Got a Leap of Faith?
How Intention Triggers Your Goals
Speed Reading is a power skill.
Let's start from step one. Folks are capable of serious improvement in their
personal skills, and in reaching their goals. But, 90% of us are dedicated to
maintaining our Status-Quo, Comfort-Zone, and Homeostasis (equilibrium).
In the best of times, when there is under 5% unemployment, and the market
is flying to the next 1,000 point gain, 80-95% of the public is afraid of change,
and follow the law of inaction - "Don't rock the boat."
Whenever I hear an interviewee respond, "Well, you never know!" - my
silent reaction is, "And you never will - because of your fear of change." Those
who are afraid of failure and rejection, lock their mind to self-improvement
You require three mental attitudes to reach your goals.
1. Focus your Attention on what you want to happen, not fear.
2. Awaken your Volition (will power) to take responsibility for success.
3. Intention moves mountains only when you exercise it.
No Attention, and you are acting without focused concentration. A divided mind never accomplishes goals. Nothing good happens until your Will Power (Volition) is engaged with other folks.
Hold it: Intent is a sustained, unbroken commitment to your goals. Intention is your motive, plan, and aim. Success requires both the Intention, and relentless Intent.
We ask and answer questions all day. The most important questions for success are
those specific questions we ask our self (Internal Dialogue). Questioning focuses our
mind to get - In-The-Flow (Zone), leading to Peak Performances.
If you are passive, you're snoozing, and when you snooze, you lose. To be active,
you must trigger your own and others' emotions and thoughts. How?
Whenever you are listening to a lecture, sitting at a meeting, or reading an article,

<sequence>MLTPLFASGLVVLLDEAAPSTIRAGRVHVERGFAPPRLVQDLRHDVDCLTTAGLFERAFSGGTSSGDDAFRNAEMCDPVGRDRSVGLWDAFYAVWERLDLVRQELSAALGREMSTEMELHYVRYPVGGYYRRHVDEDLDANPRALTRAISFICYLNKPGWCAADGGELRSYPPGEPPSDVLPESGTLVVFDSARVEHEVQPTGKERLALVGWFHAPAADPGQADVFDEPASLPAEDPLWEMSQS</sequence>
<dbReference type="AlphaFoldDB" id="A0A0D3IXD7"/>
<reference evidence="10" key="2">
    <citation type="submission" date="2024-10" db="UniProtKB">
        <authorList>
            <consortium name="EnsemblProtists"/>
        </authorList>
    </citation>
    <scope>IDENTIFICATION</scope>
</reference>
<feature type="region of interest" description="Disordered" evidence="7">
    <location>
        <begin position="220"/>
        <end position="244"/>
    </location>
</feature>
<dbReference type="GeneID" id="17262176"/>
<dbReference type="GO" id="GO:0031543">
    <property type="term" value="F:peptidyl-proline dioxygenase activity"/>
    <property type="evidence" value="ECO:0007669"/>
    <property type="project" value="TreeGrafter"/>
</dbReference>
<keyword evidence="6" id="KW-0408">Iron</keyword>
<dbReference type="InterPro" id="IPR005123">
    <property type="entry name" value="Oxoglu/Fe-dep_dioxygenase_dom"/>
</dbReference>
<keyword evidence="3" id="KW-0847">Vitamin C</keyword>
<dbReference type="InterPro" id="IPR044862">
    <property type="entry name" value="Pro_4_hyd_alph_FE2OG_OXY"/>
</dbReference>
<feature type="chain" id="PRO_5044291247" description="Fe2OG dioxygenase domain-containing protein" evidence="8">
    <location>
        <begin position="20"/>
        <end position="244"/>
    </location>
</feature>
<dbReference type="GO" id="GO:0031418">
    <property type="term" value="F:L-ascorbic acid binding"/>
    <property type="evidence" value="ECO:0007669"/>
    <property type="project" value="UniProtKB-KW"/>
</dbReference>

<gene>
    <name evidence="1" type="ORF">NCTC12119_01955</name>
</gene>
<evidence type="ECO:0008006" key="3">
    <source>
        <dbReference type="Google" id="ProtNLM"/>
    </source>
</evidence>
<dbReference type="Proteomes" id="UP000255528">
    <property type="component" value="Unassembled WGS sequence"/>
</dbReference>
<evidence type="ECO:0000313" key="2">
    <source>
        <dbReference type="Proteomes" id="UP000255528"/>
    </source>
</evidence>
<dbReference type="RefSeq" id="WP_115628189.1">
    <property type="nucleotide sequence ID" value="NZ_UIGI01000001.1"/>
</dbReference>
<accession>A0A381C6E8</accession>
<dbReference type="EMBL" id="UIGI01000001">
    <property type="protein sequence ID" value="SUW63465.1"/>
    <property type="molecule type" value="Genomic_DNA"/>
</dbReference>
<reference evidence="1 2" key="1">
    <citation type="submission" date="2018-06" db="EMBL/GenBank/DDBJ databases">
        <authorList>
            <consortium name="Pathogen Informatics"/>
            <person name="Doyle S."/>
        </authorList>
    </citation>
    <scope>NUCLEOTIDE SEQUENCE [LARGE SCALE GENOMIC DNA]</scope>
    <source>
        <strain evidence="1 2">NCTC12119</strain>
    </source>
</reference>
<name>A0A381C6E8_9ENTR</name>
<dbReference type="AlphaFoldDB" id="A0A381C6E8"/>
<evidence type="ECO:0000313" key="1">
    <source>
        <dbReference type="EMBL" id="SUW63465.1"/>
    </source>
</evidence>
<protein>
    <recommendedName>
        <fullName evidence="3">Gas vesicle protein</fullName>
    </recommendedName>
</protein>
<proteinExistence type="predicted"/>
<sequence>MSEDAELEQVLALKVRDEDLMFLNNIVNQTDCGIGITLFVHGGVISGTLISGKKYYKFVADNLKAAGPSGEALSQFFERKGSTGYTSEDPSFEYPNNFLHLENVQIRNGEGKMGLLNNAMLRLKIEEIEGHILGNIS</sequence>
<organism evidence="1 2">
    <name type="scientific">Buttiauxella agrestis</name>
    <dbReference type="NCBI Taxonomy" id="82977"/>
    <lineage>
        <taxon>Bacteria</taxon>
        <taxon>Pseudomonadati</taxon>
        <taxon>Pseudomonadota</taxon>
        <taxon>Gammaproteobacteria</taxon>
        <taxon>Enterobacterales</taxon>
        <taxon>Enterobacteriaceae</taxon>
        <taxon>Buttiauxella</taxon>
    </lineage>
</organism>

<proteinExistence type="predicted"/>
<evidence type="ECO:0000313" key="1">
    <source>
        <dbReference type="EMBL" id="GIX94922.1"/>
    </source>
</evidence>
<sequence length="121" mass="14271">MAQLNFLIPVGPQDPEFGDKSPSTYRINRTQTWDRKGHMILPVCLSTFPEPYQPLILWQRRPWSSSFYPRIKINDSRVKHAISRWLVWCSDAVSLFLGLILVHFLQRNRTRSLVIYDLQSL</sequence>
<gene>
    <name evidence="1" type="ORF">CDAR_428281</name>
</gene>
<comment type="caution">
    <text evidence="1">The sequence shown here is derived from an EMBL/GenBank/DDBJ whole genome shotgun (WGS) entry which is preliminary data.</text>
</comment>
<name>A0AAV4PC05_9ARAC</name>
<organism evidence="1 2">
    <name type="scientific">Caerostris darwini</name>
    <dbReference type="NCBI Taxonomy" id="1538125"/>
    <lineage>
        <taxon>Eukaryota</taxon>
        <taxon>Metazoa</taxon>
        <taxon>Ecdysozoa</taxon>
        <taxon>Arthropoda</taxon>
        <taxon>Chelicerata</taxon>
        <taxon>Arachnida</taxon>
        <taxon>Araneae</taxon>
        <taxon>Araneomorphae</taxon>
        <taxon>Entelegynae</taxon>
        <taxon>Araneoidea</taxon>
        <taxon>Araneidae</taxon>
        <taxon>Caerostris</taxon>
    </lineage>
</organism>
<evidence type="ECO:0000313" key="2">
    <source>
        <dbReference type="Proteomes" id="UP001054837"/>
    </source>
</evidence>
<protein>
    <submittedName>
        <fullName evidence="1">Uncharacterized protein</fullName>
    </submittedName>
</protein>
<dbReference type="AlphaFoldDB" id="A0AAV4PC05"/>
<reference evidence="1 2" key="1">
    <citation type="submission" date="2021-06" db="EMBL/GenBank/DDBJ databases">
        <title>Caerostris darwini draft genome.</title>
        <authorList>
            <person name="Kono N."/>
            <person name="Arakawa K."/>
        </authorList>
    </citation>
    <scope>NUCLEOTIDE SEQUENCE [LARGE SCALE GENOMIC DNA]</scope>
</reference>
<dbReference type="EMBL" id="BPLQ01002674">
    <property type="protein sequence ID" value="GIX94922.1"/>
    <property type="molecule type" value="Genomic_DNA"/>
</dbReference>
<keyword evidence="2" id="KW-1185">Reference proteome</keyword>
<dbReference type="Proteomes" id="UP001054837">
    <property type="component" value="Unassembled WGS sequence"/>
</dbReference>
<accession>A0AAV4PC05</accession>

report or chapter of text, take notes (Brain Mapping) of what you learn and discover. Why? It triggers your three super senses - Vision-Auditory-Kinesthetic (touch) for learning and long-term memory.
Don't be lazy; write your answers so you can track personal growth over a month.
1. Why am I here today?
2. What is my most pressing goal today?
3. What single-step can I take today to move me closer to my objectives?
4. What is the best thing that can happen today? The worse?
5. What new skill can I learn to drive me closer to my goals?
Five Things Holding Me Back
1. Fear of change, fear of failure, fear of success.
2. Personal Attachment to tangible objects, people and places.
3. Arrogance: not exercising patience with folks and situations.
4. Dogma (ideologue) - stuff I know for sure that aint so.
5. Attitude toward Money. Hard to Make, Easy to spend?
Five Positive Personal Traits
1. I am not afraid to speak my mind, but I negotiate with folks.
2. I am considerate of other people's feelings, and give respect.
3. Once I set my goals, I move forward with persistence and determination - win-or-lose.
4. I stop myself from being Judgmental and controlling of others.
5. I accept myself with knowledge of my strengths and weaknesses, including my body size, age and personality.
1. We are all capable of personal growth in large ways.
2. The Internet offers instant knowledge or Information-
3. Chronic Stress (distress) destroys our ability to learn
4. Smiling, laughing, and meditation strategies improve health
5. At any age, I can double my long-term memory, and triple
my learning skills.
In criminal law, the prosecutor must prove Criminal Intent to convict.
In Latin, it is Mens Rea - a guilty mind. The second element is doing something.
It is the Criminal Act - in Latin: Actus Reus.
In school (college/Graduate School), and in your career, you require Intent
to win promotions, proven by your personal actions. It is the one-two punch.
Success begins with Intention, and ends with a Leap-of-Faith. How is that
played out in your career?
Would you be more competitive for promotions in your career if you
could read-and-remember three (3) books, articles, and reports, in the
time your peers can hardly finish one? Ask us how.
Speed Reading is a life changer.
copyright © 2009 H. Bernard Wechsler